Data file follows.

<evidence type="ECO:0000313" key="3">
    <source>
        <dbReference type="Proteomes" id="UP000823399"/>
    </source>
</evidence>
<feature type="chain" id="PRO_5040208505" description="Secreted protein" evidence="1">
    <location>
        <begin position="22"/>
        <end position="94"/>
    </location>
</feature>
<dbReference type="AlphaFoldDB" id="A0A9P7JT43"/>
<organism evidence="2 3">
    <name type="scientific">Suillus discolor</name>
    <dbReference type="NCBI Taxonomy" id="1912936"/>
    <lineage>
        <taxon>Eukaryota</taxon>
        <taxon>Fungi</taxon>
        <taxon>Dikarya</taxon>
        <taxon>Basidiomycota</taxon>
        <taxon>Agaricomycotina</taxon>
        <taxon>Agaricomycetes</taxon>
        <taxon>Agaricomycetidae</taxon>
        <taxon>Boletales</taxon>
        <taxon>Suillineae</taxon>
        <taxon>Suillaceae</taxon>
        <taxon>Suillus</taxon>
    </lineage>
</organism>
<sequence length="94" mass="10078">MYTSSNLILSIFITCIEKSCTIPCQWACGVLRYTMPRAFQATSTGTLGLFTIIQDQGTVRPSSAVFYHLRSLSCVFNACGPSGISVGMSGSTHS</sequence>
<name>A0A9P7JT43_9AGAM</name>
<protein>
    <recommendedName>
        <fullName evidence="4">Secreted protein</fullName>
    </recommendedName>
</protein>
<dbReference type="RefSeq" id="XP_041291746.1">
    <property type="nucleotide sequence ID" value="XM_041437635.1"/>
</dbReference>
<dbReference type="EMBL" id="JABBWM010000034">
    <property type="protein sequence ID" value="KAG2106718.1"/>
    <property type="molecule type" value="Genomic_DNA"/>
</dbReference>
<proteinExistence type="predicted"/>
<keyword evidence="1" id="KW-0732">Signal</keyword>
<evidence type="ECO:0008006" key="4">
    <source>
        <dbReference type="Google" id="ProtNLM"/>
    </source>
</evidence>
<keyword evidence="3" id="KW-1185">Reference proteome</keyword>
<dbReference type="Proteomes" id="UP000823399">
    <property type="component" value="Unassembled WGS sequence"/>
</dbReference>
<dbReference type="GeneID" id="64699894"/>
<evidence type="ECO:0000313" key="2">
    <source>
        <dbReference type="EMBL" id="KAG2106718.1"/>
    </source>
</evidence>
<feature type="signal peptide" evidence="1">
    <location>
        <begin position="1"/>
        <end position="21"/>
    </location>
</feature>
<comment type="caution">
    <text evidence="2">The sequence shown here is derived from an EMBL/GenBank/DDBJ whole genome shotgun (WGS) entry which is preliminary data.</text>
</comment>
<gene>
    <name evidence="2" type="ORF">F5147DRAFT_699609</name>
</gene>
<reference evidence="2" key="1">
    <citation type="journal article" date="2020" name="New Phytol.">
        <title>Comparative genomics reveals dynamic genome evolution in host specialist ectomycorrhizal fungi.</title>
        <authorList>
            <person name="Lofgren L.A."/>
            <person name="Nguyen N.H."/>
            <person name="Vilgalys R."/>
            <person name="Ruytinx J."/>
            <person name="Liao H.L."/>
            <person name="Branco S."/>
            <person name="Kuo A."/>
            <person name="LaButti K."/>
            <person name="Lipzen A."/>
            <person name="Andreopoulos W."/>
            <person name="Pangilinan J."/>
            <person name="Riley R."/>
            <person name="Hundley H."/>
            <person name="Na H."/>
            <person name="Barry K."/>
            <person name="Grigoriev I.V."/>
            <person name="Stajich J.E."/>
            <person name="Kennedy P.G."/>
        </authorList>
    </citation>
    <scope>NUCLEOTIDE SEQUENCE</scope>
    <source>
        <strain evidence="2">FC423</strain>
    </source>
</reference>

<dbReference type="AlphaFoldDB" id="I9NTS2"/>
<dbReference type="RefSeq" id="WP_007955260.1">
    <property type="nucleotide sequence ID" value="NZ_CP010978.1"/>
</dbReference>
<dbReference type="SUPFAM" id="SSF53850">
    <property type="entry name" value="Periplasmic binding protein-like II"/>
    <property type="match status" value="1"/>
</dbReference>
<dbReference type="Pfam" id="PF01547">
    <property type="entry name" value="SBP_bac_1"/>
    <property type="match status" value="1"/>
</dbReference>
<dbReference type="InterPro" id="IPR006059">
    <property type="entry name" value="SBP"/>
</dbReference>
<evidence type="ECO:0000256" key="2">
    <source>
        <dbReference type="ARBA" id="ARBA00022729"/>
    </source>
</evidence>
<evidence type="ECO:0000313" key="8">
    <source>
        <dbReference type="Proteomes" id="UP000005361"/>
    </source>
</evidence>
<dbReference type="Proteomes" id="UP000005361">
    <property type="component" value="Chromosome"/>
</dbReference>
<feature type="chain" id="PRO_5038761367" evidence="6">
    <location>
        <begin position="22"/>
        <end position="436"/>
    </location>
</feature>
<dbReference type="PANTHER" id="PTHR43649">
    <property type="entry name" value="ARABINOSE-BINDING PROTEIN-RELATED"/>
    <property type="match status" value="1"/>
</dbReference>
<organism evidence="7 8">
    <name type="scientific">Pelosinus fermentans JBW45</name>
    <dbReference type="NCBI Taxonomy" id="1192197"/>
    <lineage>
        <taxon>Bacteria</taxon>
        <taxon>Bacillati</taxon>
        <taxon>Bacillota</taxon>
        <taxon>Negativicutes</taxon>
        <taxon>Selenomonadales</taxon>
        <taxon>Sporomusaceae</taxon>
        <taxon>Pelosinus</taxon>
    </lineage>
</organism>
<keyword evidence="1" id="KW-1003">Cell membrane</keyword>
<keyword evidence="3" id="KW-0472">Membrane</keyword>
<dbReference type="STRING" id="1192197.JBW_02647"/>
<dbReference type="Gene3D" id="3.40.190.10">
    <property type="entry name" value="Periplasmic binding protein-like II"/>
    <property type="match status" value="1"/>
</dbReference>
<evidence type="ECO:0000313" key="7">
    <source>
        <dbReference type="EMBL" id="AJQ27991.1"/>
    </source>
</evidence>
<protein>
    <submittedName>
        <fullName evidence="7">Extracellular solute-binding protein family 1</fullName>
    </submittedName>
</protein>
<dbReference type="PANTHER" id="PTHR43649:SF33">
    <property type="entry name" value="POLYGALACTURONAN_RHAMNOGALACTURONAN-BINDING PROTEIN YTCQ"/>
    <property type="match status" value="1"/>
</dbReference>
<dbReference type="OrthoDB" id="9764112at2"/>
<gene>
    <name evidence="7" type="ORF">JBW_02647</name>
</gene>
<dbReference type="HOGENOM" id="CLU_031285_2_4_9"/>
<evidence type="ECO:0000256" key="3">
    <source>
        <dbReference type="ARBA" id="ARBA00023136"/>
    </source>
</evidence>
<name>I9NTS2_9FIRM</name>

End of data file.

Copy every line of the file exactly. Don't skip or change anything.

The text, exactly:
<evidence type="ECO:0000313" key="3">
    <source>
        <dbReference type="Proteomes" id="UP000823399"/>
    </source>
</evidence>
<feature type="chain" id="PRO_5040208505" description="Secreted protein" evidence="1">
    <location>
        <begin position="22"/>
        <end position="94"/>
    </location>
</feature>
<dbReference type="AlphaFoldDB" id="A0A9P7JT43"/>
<organism evidence="2 3">
    <name type="scientific">Suillus discolor</name>
    <dbReference type="NCBI Taxonomy" id="1912936"/>
    <lineage>
        <taxon>Eukaryota</taxon>
        <taxon>Fungi</taxon>
        <taxon>Dikarya</taxon>
        <taxon>Basidiomycota</taxon>
        <taxon>Agaricomycotina</taxon>
        <taxon>Agaricomycetes</taxon>
        <taxon>Agaricomycetidae</taxon>
        <taxon>Boletales</taxon>
        <taxon>Suillineae</taxon>
        <taxon>Suillaceae</taxon>
        <taxon>Suillus</taxon>
    </lineage>
</organism>
<sequence length="94" mass="10078">MYTSSNLILSIFITCIEKSCTIPCQWACGVLRYTMPRAFQATSTGTLGLFTIIQDQGTVRPSSAVFYHLRSLSCVFNACGPSGISVGMSGSTHS</sequence>
<name>A0A9P7JT43_9AGAM</name>
<protein>
    <recommendedName>
        <fullName evidence="4">Secreted protein</fullName>
    </recommendedName>
</protein>
<dbReference type="RefSeq" id="XP_041291746.1">
    <property type="nucleotide sequence ID" value="XM_041437635.1"/>
</dbReference>
<dbReference type="EMBL" id="JABBWM010000034">
    <property type="protein sequence ID" value="KAG2106718.1"/>
    <property type="molecule type" value="Genomic_DNA"/>
</dbReference>
<proteinExistence type="predicted"/>
<keyword evidence="1" id="KW-0732">Signal</keyword>
<evidence type="ECO:0008006" key="4">
    <source>
        <dbReference type="Google" id="ProtNLM"/>
    </source>
</evidence>
<keyword evidence="3" id="KW-1185">Reference proteome</keyword>
<dbReference type="Proteomes" id="UP000823399">
    <property type="component" value="Unassembled WGS sequence"/>
</dbReference>
<dbReference type="GeneID" id="64699894"/>
<evidence type="ECO:0000313" key="2">
    <source>
        <dbReference type="EMBL" id="KAG2106718.1"/>
    </source>
</evidence>
<feature type="signal peptide" evidence="1">
    <location>
        <begin position="1"/>
        <end position="21"/>
    </location>
</feature>
<comment type="caution">
    <text evidence="2">The sequence shown here is derived from an EMBL/GenBank/DDBJ whole genome shotgun (WGS) entry which is preliminary data.</text>
</comment>
<gene>
    <name evidence="2" type="ORF">F5147DRAFT_699609</name>
</gene>
<reference evidence="2" key="1">
    <citation type="journal article" date="2020" name="New Phytol.">
        <title>Comparative genomics reveals dynamic genome evolution in host specialist ectomycorrhizal fungi.</title>
        <authorList>
            <person name="Lofgren L.A."/>
            <person name="Nguyen N.H."/>
            <person name="Vilgalys R."/>
            <person name="Ruytinx J."/>
            <person name="Liao H.L."/>
            <person name="Branco S."/>
            <person name="Kuo A."/>
            <person name="LaButti K."/>
            <person name="Lipzen A."/>
            <person name="Andreopoulos W."/>
            <person name="Pangilinan J."/>
            <person name="Riley R."/>
            <person name="Hundley H."/>
            <person name="Na H."/>
            <person name="Barry K."/>
            <person name="Grigoriev I.V."/>
            <person name="Stajich J.E."/>
            <person name="Kennedy P.G."/>
        </authorList>
    </citation>
    <scope>NUCLEOTIDE SEQUENCE</scope>
    <source>
        <strain evidence="2">FC423</strain>
    </source>
</reference>

<dbReference type="AlphaFoldDB" id="I9NTS2"/>
<dbReference type="RefSeq" id="WP_007955260.1">
    <property type="nucleotide sequence ID" value="NZ_CP010978.1"/>
</dbReference>
<dbReference type="SUPFAM" id="SSF53850">
    <property type="entry name" value="Periplasmic binding protein-like II"/>
    <property type="match status" value="1"/>
</dbReference>
<dbReference type="Pfam" id="PF01547">
    <property type="entry name" value="SBP_bac_1"/>
    <property type="match status" value="1"/>
</dbReference>
<dbReference type="InterPro" id="IPR006059">
    <property type="entry name" value="SBP"/>
</dbReference>
<evidence type="ECO:0000256" key="2">
    <source>
        <dbReference type="ARBA" id="ARBA00022729"/>
    </source>
</evidence>
<evidence type="ECO:0000313" key="8">
    <source>
        <dbReference type="Proteomes" id="UP000005361"/>
    </source>
</evidence>
<dbReference type="Proteomes" id="UP000005361">
    <property type="component" value="Chromosome"/>
</dbReference>
<feature type="chain" id="PRO_5038761367" evidence="6">
    <location>
        <begin position="22"/>
        <end position="436"/>
    </location>
</feature>
<dbReference type="PANTHER" id="PTHR43649">
    <property type="entry name" value="ARABINOSE-BINDING PROTEIN-RELATED"/>
    <property type="match status" value="1"/>
</dbReference>
<organism evidence="7 8">
    <name type="scientific">Pelosinus fermentans JBW45</name>
    <dbReference type="NCBI Taxonomy" id="1192197"/>
    <lineage>
        <taxon>Bacteria</taxon>
        <taxon>Bacillati</taxon>
        <taxon>Bacillota</taxon>
        <taxon>Negativicutes</taxon>
        <taxon>Selenomonadales</taxon>
        <taxon>Sporomusaceae</taxon>
        <taxon>Pelosinus</taxon>
    </lineage>
</organism>
<keyword evidence="1" id="KW-1003">Cell membrane</keyword>
<keyword evidence="3" id="KW-0472">Membrane</keyword>
<dbReference type="STRING" id="1192197.JBW_02647"/>
<dbReference type="Gene3D" id="3.40.190.10">
    <property type="entry name" value="Periplasmic binding protein-like II"/>
    <property type="match status" value="1"/>
</dbReference>
<evidence type="ECO:0000313" key="7">
    <source>
        <dbReference type="EMBL" id="AJQ27991.1"/>
    </source>
</evidence>
<protein>
    <submittedName>
        <fullName evidence="7">Extracellular solute-binding protein family 1</fullName>
    </submittedName>
</protein>
<dbReference type="PANTHER" id="PTHR43649:SF33">
    <property type="entry name" value="POLYGALACTURONAN_RHAMNOGALACTURONAN-BINDING PROTEIN YTCQ"/>
    <property type="match status" value="1"/>
</dbReference>
<dbReference type="OrthoDB" id="9764112at2"/>
<gene>
    <name evidence="7" type="ORF">JBW_02647</name>
</gene>
<dbReference type="HOGENOM" id="CLU_031285_2_4_9"/>
<evidence type="ECO:0000256" key="3">
    <source>
        <dbReference type="ARBA" id="ARBA00023136"/>
    </source>
</evidence>
<name>I9NTS2_9FIRM</name>